I used some old Granny Smith apples. I think these apples must have been 4 or 5 months old. They were sitting in the fridge but were a bit too old to eat, but not "bad". This makes them suitable for pies, I think. I'm not sure it's anything but a recent tradition to use apples that are perfectly good for eating to make a pie. In the past, the old or sub-prime apples would be used for pies because you can't use them for eating so you'd want to find another use for them so as not to waste them, and the freshness is rather irrelevant when you're going to bake them for an hour.

The pastry was a straightforward ordeal -- 1 part fat (half butter, half lard) to 3 parts flour, but all of the rules for good flaky pastry were followed: I used pastry flour, the fats were kept as cold as possible throughout the preparation, I used ice water to bring the dough together, and as little mixing as possible was done. The result seems very good. It's a fragile pastry that falls apart when it hits your tongue. I rolled it very thinly. I found another use for my silicone baking sheets that my Great Aunt from England sent me: I rolled the pastry on the flour-dusted sheet with a towel underneath, meaning I could just lift the whole sheet to rotate the pastry during rolling, rather than having to lift the pastry itself. Silicone baking sheets are like a super-slippery waxed paper (with the same flexibility) that you can put directly in the oven (although I had no use for them in baking a pie).

The filling was prepared with 6 Granny Smith apples, a couple of tablespoons of brown sugar, and water to a few millimetres depth in the pan. Cooked for about 6-7 minutes in a sauté pan with the lid on for about half the time and disturbed by stirring periodically. I just cut up the apples into pieces around the core, and didn't peel them. I like peels on apple in apple pie -- lots of taste --they soften significantly, and they're good for you, anyway. The cores don't break down so you have to remove them.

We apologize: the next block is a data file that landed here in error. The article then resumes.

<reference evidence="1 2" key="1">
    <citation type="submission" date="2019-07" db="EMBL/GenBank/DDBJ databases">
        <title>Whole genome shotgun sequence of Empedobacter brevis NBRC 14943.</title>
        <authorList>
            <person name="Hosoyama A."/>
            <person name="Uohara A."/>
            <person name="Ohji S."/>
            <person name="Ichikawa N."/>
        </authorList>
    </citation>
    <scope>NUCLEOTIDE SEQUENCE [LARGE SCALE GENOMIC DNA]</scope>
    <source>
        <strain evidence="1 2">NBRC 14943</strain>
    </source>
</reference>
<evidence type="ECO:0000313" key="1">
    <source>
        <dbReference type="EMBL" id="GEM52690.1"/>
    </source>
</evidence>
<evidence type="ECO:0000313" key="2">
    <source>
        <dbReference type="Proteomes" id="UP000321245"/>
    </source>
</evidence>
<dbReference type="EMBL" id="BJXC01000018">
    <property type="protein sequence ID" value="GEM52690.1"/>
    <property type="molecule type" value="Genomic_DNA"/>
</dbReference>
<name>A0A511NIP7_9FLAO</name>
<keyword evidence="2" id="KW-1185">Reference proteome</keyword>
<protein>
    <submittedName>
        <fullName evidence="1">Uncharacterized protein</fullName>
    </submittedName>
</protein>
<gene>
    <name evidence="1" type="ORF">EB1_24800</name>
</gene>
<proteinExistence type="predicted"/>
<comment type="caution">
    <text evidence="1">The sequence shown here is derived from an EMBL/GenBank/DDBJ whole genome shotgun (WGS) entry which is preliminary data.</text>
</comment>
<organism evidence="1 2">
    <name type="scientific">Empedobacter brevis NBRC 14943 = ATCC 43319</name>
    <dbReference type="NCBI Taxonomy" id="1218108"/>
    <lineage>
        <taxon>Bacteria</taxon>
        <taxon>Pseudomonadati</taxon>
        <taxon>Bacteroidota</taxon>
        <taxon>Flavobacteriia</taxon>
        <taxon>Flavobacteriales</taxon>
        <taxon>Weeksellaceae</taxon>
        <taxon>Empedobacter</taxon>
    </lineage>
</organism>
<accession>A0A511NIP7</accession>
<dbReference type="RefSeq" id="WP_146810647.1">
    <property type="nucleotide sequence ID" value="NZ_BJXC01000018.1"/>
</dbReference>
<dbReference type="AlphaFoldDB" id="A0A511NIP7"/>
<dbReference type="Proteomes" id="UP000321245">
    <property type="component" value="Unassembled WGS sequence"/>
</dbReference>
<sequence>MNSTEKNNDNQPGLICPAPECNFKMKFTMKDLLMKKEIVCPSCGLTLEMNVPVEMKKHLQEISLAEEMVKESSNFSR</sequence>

I didn't mess around with egg glazes this time: whole milk with a bit of sugar for the glaze.

Baked at 300F, centre rack, for 50-55 minutes.

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Thursday, January 15, 2009

Thoughts on "Revolutionary Road"

The above picture that is often seen accompanying the film "Revolutionary Road" is brilliant in more ways than one. First of all, in one shot it portrays one of the essential messages of the film: that you can't read anything into appearances -- the characters in the photo are inscrutable. Secondly, for marketing purposes, it allows you to project whatever meaning you want onto the image. It is Kate and Leonardo, back for a second run at Titanic-like fare, right? Absolutely not. You could not be more wrong.

But that's what I had assumed going in, and until I found out more about it I wasn't interested. I liked "Titanic" very much, but it's something that I thought might be ruined by an attempt to capitalize on the partnership once again.

I'm not going to give a big long review because there are probably plenty of better ones out there than anything I could write (you may not want to go further than Christopher Hitchen's excellent and rich review in The Atlantic). But, I'll write a few things about what stood out to me. I'll get one point out of the way first: as above, I was worried that it'd be a failed attempt to recapture the magic of "Titanic". I initially saw the two actors as they were in their former roles and mentally rolled my eyes when even Kathy Bates showed up near the beginning in a role very similar to the one she had as the Unsinkable Molly Brown in "Titanic". These doubts held out for about 15 minutes and never surfaced again -- this film is something that stands on its own two feet.